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Review

Engineered Bioactive Polymeric Surfaces by Radiation Induced Graft Copolymerization: Strategies and Applications

1
Advanced Materials Research Group, Center of Hydrogen Energy, Universiti Teknologi Malaysia, Jalan Sultan Yahya Putra, Kuala Lumpur 54100, Malaysia
2
Malaysia-Japan International Institute of Technology, Universiti Teknologi Malaysia, Kuala Lumpur 54100, Malaysia
3
Bioengineering Laboratory, Department of Textile Technology, Indian Institute of Technology, New Delhi 110016, India
4
Radiation Processing Technology Division, Malaysian Nuclear Agency, Kajang 43000, Malaysia
*
Author to whom correspondence should be addressed.
Academic Editor: Alina Sionkowska
Polymers 2021, 13(18), 3102; https://doi.org/10.3390/polym13183102
Received: 10 August 2021 / Revised: 3 September 2021 / Accepted: 5 September 2021 / Published: 15 September 2021
(This article belongs to the Section Polymer Chemistry)
The interest in developing antimicrobial surfaces is currently surging with the rise in global infectious disease events. Radiation-induced graft copolymerization (RIGC) is a powerful technique enabling permanent tunable and desired surface modifications imparting antimicrobial properties to polymer substrates to prevent disease transmission and provide safer biomaterials and healthcare products. This review aims to provide a broader perspective of the progress taking place in strategies for designing various antimicrobial polymeric surfaces using RIGC methods and their applications in medical devices, healthcare, textile, tissue engineering and food packing. Particularly, the use of UV, plasma, electron beam (EB) and γ-rays for biocides covalent immobilization to various polymers surfaces including nonwoven fabrics, films, nanofibers, nanocomposites, catheters, sutures, wound dressing patches and contact lenses is reviewed. The different strategies to enhance the grafted antimicrobial properties are discussed with an emphasis on the emerging approach of in-situ formation of metal nanoparticles (NPs) in radiation grafted substrates. The current applications of the polymers with antimicrobial surfaces are discussed together with their future research directions. It is expected that this review would attract attention of researchers and scientists to realize the merits of RIGC in developing timely, necessary antimicrobial materials to mitigate the fast-growing microbial activities and promote hygienic lifestyles. View Full-Text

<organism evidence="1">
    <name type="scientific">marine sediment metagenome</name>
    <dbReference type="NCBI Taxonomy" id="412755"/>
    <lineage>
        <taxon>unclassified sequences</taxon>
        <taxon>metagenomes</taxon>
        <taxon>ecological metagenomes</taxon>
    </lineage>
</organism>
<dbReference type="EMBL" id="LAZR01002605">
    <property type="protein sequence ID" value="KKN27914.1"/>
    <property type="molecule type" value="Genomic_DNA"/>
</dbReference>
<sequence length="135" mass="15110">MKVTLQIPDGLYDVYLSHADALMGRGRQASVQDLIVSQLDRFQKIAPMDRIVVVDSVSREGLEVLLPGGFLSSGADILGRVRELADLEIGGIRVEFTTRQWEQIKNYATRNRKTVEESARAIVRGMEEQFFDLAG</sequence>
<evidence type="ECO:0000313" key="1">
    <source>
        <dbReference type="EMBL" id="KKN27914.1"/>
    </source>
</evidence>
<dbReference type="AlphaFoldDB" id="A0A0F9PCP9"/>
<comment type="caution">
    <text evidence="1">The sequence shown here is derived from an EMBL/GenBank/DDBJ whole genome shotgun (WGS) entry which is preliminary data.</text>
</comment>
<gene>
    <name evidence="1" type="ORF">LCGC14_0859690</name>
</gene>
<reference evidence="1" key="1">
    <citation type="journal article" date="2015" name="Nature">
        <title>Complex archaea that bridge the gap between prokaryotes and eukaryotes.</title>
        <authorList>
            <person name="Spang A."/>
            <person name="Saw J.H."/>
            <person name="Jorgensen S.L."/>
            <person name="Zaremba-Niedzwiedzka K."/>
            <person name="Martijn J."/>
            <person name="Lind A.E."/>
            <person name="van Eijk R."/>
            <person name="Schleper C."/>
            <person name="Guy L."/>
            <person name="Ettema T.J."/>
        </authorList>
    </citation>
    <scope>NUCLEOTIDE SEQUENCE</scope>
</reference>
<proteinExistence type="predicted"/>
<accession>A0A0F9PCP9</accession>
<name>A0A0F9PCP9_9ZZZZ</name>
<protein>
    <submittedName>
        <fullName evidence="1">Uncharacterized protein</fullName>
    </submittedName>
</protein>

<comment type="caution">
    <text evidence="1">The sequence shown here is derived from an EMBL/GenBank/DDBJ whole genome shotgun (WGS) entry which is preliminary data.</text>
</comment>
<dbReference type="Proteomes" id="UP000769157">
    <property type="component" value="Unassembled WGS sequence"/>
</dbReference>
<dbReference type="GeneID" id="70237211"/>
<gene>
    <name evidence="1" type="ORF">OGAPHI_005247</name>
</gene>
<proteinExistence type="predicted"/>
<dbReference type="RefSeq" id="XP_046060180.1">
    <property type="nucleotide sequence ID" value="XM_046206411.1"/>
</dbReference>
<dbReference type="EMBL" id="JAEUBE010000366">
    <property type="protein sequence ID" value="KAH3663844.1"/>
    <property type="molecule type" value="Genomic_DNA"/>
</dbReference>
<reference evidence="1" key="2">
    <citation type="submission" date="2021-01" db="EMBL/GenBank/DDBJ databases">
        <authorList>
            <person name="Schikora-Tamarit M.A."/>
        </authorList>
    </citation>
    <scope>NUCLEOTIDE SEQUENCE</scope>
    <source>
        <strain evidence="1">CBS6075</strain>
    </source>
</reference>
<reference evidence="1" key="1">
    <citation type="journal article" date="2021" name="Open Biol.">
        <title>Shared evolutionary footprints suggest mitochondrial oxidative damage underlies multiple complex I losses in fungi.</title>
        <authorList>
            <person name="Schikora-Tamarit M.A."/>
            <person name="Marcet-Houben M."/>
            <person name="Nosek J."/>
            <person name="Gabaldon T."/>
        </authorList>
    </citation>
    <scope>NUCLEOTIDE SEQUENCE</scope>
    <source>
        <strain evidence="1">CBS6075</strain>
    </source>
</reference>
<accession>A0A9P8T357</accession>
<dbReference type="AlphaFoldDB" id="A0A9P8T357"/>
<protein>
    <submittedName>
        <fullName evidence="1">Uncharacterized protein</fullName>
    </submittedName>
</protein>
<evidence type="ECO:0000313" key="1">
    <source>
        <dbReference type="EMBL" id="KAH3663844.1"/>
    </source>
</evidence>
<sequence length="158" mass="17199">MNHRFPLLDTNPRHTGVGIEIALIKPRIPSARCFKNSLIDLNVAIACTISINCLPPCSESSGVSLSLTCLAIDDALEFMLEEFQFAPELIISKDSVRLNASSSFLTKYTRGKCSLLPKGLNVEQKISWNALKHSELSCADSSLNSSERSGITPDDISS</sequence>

Keywords: antimicrobial polymer surfaces; radiation induced graft copolymerization; protective fabrics; biomedical devices; tissue engineering materials; food packing films antimicrobial polymer surfaces; radiation induced graft copolymerization; protective fabrics; biomedical devices; tissue engineering materials; food packing films
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MDPI and ACS Style

Nasef, M.M.; Gupta, B.; Shameli, K.; Verma, C.; Ali, R.R.; Ting, T.M. Engineered Bioactive Polymeric Surfaces by Radiation Induced Graft Copolymerization: Strategies and Applications. Polymers 2021, 13, 3102. https://doi.org/10.3390/polym13183102

AMA Style

Nasef MM, Gupta B, Shameli K, Verma C, Ali RR, Ting TM. Engineered Bioactive Polymeric Surfaces by Radiation Induced Graft Copolymerization: Strategies and Applications. Polymers. 2021; 13(18):3102. https://doi.org/10.3390/polym13183102

Chicago/Turabian Style

Nasef, Mohamed Mahmoud, Bhuvanesh Gupta, Kamyar Shameli, Chetna Verma, Roshafima Rasit Ali, and Teo Ming Ting. 2021. "Engineered Bioactive Polymeric Surfaces by Radiation Induced Graft Copolymerization: Strategies and Applications" Polymers 13, no. 18: 3102. https://doi.org/10.3390/polym13183102

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